The mission of Journal of Addiction Medicine, the official peer-reviewed journal of the American Society of Addiction Medicine, is to promote excellence in the practice of addiction medicine and in clinical research as well as to support Addiction Medicine as a mainstream medical specialty.
JAM provides authors rapid publication of results via electronic published ahead-of-print and the Ovid platform, easily navigable manuscript submission software, and a steadily growing ISI Impact Factor. JAM is read by one of the largest addiction-specialty physician readerships on the globe: ASAM members as well as their professional colleagues. Additionally, JAM was accepted for citation in June 2011 by the National Library of Medicine. This development facilitates increased dissemination of content and has since been augmented with significantly expanded pagination. Since inception, JAM has been cited by peer-reviewed global search engines, including BIOSIS Previews and PsychINFO.
Published six times a year, the Journal is designed for all physicians and other mental health professionals who need to keep up-to-date with the treatment of addiction disorders. Under the guidance of an esteemed Editorial Board, peer-reviewed articles published in the Journal focus on developments in addiction medicine as well as on treatment innovations and ethical, economic, forensic, and social topics including:
- Addiction in pregnancy
- Adolescent addiction
- The drug-exposed neonate
- Neuroimaging techniques
- Treatment of special populations
- Treatment of addiction-related disorders
- Gambling addiction
- Pathophysiology of addiction
- Biological and non-biological therapies
- Issues in graduate medical education
Publication & Editorial Staff Contacts
Senior Production Editor
Translation, Rights & Licensing
LWW Business Offices
Two Commerce Square
2001 Market Street
Philadelphia, PA 19103
|Senior Editor |
Richard Saitz, MD, MPH, FASAM, FACP
Shannon C. Miller, MD, FASAM, FAPA
Martha J. Wunsch, MD, FAAP, FASAM
Frank J. Vocci, PhD
Christopher W. Kahler, PhD
Michael A. Arends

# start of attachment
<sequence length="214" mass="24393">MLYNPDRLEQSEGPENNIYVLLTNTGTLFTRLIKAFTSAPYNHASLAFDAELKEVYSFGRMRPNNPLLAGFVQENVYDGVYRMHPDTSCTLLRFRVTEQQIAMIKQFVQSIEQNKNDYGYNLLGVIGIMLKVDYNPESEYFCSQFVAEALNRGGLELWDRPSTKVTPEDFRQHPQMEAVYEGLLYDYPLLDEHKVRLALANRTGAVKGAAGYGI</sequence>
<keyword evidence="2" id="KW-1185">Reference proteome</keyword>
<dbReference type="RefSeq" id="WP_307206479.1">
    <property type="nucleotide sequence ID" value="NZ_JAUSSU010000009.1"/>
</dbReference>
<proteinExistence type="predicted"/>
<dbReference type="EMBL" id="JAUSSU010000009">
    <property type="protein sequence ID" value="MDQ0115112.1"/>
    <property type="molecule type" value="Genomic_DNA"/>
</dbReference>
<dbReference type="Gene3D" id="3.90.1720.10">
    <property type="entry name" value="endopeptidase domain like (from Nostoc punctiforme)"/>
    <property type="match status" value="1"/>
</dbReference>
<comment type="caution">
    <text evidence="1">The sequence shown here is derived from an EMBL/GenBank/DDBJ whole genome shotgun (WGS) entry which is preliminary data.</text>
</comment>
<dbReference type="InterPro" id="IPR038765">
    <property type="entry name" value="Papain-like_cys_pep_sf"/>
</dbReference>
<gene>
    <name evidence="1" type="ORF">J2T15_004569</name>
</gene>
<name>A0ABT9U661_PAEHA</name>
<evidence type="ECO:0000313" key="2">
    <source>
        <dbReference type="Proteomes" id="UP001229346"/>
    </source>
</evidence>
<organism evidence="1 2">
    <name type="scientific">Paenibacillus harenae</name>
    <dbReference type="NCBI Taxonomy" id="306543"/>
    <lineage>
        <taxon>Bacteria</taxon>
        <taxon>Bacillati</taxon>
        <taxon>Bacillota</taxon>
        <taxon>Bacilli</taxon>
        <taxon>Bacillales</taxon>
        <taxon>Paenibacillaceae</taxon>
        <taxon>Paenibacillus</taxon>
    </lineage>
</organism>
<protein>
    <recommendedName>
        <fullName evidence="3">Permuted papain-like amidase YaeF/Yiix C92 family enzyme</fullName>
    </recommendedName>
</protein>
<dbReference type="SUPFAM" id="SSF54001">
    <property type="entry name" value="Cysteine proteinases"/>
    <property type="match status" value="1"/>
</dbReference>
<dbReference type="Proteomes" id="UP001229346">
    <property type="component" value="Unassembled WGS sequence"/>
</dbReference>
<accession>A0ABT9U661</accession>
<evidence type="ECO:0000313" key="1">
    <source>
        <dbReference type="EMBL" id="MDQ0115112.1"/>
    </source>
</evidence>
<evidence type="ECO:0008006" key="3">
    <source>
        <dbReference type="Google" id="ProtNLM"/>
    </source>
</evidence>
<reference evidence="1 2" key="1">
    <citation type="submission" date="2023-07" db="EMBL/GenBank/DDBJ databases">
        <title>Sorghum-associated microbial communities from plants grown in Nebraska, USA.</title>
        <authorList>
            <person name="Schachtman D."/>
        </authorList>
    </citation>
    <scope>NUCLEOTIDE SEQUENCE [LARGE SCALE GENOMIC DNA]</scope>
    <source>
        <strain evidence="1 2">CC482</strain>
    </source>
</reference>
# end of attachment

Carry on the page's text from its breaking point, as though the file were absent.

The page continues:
George F. Koob, PhD, is a Professor and Chair of the Committee on the Neurobiology of Addictive Disorders at The Scripps Research Institute and Adjunct Professor in the Departments of Psychology and Psychiatry, and Adjunct Professor in the Skaggs School of Pharmacy and Pharmaceutical Sciences at the University of California, San Diego. As an authority on drug addiction and stress, he has contributed to our understanding of the neurocircuitry associated with the acute reinforcing effects of drugs of abuse and the neuroadaptations of the reward and stress circuits associated with the transition to dependence.
Shannon C. Miller, MD, FASAM, DFAPA, CTTS, is a Professor of Clinical Psychiatry at the University of Cincinnati College of Medicine where he serves as Associate Director of the Center for Treatment, Research, and Education in Addictive Disorders (CeTREAD). He serves as Director of the Education, Training, and Dissemination Branch within CeTREAD, and Co-Director of the Addiction Psychiatry Fellowship. He also serves as Program Director of the Addiction Medicine Research Fellowship at the Veterans Affairs Medical Center, Cincinnati. He is a USAF Reserve Lead Research Physician at the United States Air Force Research Lab. He previously was Chief of the Tri-Service Addiction Recovery Center in Washington DC. He is double-Board certified in Psychiatry and Addiction Medicine, and holds additional certifications in Buprenorphine and Tobacco Treatment.
Martha J. Wunsch, MD, FAAP, FASAM, serves as a Medical Director for an addiction clinic based in Blacksburg, Virginia. Previously, she served as an Associate Professor at the University of Kentucky in the Department of Behavioral Sciences and the Center on Drug and Alcohol Research. Her research interests include rural prescription drug use.
Frank J. Vocci, PhD, is President and Senior Research Scientist of Friends Research Institute in Baltimore, Maryland. He has previously served as Director of the National Institute on Drug Abuse’s Division of Pharmacotherapies and Medical Consequences of Drug Abuse and is President-Elect of The College on Problems of Drug Dependence. His research interests include developing medications for treating nicotine and stimulant dependence and evaluating best practices for treatment of opiate users with criminal justice involvement.